As the EU reels from the Panama Papers scandal, the bloc's finance ministers are in disagreement. The issue is whether to force large multinational companies into making information about their profits and taxes public.
The finances of numerous politicians, sports stars and celebrities were called into question last month following the massive leak of confidential documents detailing the funneling of money to shell company tax havens from the Panama-based law firm, Mossack Fonseca.
In response to the disclosure of thousands of documents, the European Commission proposed that any multinational with annual global revenues exceeding 750 million euros ($842 million) with operations within the European Union should be required to publish country-by-country data on their website detailing their profits and where they pay their taxes.
Companies have warned of reputation risks, as some information may be misinterpreted if made available publically. Non-EU firms could also obtain valuable information on their bloc competitors, tainting competiveness, trade associations warn.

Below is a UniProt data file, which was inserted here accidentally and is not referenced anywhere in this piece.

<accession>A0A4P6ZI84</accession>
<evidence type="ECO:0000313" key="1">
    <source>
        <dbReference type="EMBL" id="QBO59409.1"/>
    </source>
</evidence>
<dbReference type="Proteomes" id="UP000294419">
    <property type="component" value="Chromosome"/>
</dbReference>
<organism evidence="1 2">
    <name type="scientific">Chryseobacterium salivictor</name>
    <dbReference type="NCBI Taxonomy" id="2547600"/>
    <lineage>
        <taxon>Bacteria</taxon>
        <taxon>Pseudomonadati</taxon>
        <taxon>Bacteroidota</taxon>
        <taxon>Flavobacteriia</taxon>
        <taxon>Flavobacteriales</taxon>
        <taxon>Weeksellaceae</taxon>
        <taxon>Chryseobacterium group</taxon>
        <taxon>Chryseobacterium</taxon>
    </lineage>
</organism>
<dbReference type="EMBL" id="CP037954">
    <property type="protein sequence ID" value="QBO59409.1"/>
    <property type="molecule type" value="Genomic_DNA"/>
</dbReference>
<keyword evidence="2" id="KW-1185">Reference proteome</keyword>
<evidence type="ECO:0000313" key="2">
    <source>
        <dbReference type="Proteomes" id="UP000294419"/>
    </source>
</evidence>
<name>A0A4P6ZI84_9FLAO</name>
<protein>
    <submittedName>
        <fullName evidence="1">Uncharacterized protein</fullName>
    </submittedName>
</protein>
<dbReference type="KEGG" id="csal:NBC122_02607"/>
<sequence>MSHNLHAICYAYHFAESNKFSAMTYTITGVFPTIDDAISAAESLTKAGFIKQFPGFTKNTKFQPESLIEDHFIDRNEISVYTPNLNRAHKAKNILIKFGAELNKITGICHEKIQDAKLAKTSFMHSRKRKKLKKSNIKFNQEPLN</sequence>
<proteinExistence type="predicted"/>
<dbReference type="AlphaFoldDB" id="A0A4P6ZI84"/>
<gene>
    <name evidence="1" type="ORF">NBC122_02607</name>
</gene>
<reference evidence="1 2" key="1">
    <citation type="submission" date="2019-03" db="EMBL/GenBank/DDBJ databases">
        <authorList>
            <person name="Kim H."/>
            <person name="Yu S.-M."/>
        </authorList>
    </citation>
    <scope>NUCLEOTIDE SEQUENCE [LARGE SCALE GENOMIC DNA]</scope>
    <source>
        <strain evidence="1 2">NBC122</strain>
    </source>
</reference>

Germany’s Finance Minister, Wolfgang Schäuble, questioned the effectiveness of the plan at the conclusion of the two-day finance ministers meeting in Amsterdam Saturday, indicating that German federal states would be opposed to company tax data being made public.
"Many people and entities are more willing to share information when they do not have to fear the effect of a public pillory," Schäuble warned, backing disclosure only to tax authorities.
"We should not overact," Malta's Finance Minister, Edward Scicluna, added, cautioning against the competitive risks for EU companies if such stringent regulations were adopted.
"We would prefer that as a first step, (corporate tax data) should be available to tax authorities, not to the public."
His Belgian counterpart, Johan Van Overtverld, said ministers "have to be careful about privacy rights."
Dutch Foreign Minister Jeroen Dijsselbloem noted the "different views" amongst ministers, adding that the topic will be formally addressed at a new meeting during his country’s presidency of the EU in this first half of the year.
Talks, Diksselbloem added, would need to continue beyond the northern hemisphere summer in order to reach a possible compromise.
The commission estimates that the proposed measures would affect around 6,500 businesses. For the plan to take effect, approval of EU member states and the backing of the European parliament is required.
jlw/rc (AP, AFP, Reuters, dpa)